Mad, Bad, and Dangerous in Plaid

By: Suzanne Enoch

“Thank ye. I’ll be hiring some cooks from the village, and more lads fer the stable, but I dunnae want Robert the miller’s lad dumping haggis on someone’s lap.”

“Winnie should’ve sent ye word that she had half of Mayfair riding north with her.”

Deep blue eyes sent him a speculative look. “I dunnae ken this was meant to surprise me.”

Hm. “She stopped writing me letters weeks ago, Ran. And she barely shook my hand earlier, she was in such a hurry to greet Arran’s lady and her new friends.”

“Even so, I think it’s time we had a chat, Lachlan.”

That didn’t sound promising. Evidently the trap that had been hanging over his head practically since Winnie’s birth was about to be sprung. There was nothing as aggravating as a predestined life. And he didn’t want one. “Ran, I had naught to do with her tagging after me,” he protested. “I’ve nae given her cause to think anything. I mean, Bear and the rest of ye are closer to me than my own cousins, and I’ve nae brothers and sisters of my own. Nae but fer the lot of ye.” Not even that seemed clear enough for comfort. “Ye are my brothers. And she’s my sister.”

“Very well, then.” Ranulf took a slow swallow of whisky. “Ye’re a good man, Lachlan, and I’d nae have an objection if ye’d decided to pursue Rowena. But I’m glad ye’ve made up yer mind aboot her, because I’ll nae see her dragging aboot hoping fer someaught that’ll never come to pass.” He finished off his drink and stood. “I do want to hear ye say it—that ye’ve nae intention to offer fer my piuthar. Because I have plans to make if I dunnae want her to wed some Sassenach lord with property at the opposite end of the kingdom.”

Lachlan stood, as well. “I’ve nae intention of offering fer Winnie,” he said aloud, wondering now if escaping what had seemed inevitable had always been that simple. He didn’t think so, but he wasn’t about to let this one chance pass him by. “She’s already my family.”

“She may be yer sister in yer mind, but I can guarantee that she’s nae thought of ye as a brother. Ever. But I’m nae one to meddle.” With a heavy nod Glengask walked to the door. “I’ll tell her. I dunnae want any misunderstandings.”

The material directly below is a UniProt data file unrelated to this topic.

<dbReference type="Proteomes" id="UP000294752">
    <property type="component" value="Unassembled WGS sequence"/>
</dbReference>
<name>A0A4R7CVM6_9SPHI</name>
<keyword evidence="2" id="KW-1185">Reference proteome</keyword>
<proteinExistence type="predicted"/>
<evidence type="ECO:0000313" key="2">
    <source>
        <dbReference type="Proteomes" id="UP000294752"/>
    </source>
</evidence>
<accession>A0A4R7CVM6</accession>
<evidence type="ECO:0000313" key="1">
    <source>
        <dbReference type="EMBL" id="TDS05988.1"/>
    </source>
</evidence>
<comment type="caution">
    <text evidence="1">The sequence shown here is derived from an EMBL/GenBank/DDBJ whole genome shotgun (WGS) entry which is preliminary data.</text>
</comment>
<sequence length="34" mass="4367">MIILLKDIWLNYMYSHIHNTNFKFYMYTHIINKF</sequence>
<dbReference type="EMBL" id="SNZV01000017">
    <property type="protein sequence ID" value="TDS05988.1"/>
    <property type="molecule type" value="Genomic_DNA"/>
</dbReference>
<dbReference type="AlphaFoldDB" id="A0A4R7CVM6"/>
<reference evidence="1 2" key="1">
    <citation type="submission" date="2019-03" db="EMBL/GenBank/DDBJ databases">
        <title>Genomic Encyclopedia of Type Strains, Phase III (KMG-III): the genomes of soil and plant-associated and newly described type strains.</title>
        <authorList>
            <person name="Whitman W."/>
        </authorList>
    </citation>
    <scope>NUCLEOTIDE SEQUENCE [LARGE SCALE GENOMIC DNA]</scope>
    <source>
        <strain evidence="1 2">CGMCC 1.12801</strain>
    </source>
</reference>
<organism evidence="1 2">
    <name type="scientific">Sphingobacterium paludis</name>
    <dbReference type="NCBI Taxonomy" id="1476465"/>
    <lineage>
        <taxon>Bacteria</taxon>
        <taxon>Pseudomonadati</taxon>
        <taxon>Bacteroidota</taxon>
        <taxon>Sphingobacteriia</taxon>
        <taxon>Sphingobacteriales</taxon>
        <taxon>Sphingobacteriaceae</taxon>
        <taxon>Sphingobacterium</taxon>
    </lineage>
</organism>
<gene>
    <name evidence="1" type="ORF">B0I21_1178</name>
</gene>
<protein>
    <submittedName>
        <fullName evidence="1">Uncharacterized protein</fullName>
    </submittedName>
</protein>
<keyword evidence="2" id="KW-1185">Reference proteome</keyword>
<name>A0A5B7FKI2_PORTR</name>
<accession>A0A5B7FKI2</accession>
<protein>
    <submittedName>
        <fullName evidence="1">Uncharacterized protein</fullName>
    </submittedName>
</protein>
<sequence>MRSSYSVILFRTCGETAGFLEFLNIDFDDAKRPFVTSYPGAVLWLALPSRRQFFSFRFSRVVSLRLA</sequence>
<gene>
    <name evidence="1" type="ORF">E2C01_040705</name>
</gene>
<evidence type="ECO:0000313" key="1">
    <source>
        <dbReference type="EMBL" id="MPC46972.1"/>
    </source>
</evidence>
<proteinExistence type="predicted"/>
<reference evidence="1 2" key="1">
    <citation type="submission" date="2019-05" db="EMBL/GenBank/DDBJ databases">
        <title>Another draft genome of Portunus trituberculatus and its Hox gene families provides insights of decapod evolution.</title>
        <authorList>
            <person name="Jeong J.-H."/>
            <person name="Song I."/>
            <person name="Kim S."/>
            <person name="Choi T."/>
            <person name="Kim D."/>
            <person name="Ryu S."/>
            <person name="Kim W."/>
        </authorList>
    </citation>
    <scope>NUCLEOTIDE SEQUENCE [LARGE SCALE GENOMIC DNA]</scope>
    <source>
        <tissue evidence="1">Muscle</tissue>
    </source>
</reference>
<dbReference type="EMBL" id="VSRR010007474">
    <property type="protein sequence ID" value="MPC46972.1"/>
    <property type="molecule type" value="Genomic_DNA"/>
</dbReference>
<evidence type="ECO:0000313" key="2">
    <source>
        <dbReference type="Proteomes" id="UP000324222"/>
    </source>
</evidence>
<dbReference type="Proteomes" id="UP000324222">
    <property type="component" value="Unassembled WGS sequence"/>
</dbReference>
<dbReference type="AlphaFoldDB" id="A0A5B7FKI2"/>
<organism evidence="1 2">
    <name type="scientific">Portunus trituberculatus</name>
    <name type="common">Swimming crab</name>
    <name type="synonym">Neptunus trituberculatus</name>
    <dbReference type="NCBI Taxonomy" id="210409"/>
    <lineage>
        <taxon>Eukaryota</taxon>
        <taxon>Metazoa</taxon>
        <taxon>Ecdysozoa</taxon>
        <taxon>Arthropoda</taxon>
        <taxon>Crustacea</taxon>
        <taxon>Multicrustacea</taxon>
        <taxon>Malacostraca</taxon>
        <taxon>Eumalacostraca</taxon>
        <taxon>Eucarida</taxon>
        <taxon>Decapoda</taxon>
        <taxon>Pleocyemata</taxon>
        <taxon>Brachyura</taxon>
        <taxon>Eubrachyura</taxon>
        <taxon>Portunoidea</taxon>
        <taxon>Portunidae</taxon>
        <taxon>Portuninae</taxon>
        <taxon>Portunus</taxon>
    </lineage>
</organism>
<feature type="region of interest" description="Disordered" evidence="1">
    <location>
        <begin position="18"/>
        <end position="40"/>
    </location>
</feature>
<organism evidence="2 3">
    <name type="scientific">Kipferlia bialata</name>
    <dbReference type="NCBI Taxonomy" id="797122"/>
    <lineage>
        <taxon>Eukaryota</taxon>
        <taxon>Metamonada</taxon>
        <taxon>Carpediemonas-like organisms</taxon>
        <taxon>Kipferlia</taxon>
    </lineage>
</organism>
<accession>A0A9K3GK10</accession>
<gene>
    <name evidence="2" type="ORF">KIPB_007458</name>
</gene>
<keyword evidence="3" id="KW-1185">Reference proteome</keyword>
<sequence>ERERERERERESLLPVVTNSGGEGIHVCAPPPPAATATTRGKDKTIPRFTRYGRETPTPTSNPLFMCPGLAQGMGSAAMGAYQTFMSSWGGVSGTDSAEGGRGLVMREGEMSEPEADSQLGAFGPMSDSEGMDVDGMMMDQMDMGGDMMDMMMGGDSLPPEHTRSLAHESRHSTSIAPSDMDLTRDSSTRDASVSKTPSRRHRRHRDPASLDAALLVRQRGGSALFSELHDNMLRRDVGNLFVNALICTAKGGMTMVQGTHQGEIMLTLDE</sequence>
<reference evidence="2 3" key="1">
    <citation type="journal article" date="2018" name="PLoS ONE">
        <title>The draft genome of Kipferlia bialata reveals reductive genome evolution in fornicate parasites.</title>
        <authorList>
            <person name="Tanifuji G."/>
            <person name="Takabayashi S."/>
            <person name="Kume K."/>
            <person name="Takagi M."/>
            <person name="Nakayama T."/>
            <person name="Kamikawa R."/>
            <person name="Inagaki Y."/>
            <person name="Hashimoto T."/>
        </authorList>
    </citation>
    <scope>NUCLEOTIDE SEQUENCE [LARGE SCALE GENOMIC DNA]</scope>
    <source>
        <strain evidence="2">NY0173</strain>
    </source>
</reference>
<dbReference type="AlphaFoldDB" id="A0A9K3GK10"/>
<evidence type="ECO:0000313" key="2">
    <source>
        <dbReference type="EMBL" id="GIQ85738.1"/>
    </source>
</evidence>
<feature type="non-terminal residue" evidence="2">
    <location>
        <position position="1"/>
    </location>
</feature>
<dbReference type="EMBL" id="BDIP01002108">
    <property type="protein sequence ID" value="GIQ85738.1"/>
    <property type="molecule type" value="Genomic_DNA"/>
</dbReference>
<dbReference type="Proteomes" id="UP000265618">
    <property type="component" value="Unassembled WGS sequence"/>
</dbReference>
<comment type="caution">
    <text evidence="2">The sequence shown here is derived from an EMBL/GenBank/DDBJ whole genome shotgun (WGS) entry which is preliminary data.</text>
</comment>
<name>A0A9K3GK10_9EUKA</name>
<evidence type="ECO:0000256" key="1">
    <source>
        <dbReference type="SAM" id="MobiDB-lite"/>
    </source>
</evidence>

“I’ll tell her,” Lachlan countered, though he wasn’t entirely certain why he felt the need to speak up. Generally he avoided womanly hysteria and tears at all costs. “She’ll believe me. I hope.”

“See that she does. And tell her today, if ye will. I’d prefer to keep any foolishness to a minimum.”

“Agreed.” He hesitated, then set down the glass and craned his head to look over his shoulder at the marquis in the doorway. “I have told her before, ye know.”

“Nae. Ye’ve talked around it. Say the words, and spare us all some mischief.” Glengask’s shoulders rose and fell. “And some grief.”

Once Glengask returned to the chaos of the rest of the house, Lachlan finished his whisky. Over the years he thought he’d made it clear enough that he could never feel … romantic toward the bairn he’d had following him about like an eager puppy since she could toddle about on her own wee legs.

He thought he’d danced on the edge quite well, really, rebuffing her girlish advances and at the same time keeping from breaking her heart. Apparently no one appreciated his subtlety—though in clan MacLawry subtlety had never been a prime weapon in the arsenal.

But now, and for the first time, he felt like his future was his own. It was a giddy feeling, almost. No one had any expectations of him. Well, almost no one. Ranulf did expect one thing of him. Blowing out his breath, he stood. Best get it over with, and hope she didn’t begin weeping. The last thing he wanted was Bear breaking his nose because he’d made the granite mountain’s little sister cry.

He found Winnie in one of the upstairs sitting rooms. She’d put on a pretty cream and blue gown, though he hadn’t seen anything wrong with the one she’d been wearing when she’d arrived. She was pretending to be English, though, and everyone knew the Sassenach changed clothes more often than a deer flicked its ears.

She sat in the middle of her fluttery new friends, all of them laughing about something the tall fellow with the shiny hair had said. Lachlan couldn’t recall his name, but doubted the scrawny fellow could so much as lift a caber—much less toss one.

“Might I have a word with ye, Winnie?” he asked, wondering why he abruptly felt … uncomfortable. He’d spent nearly as much time in this house as he had in his own, but with these people, the sounds and scents they brought with them, he couldn’t help the sensation that he didn’t quite belong.

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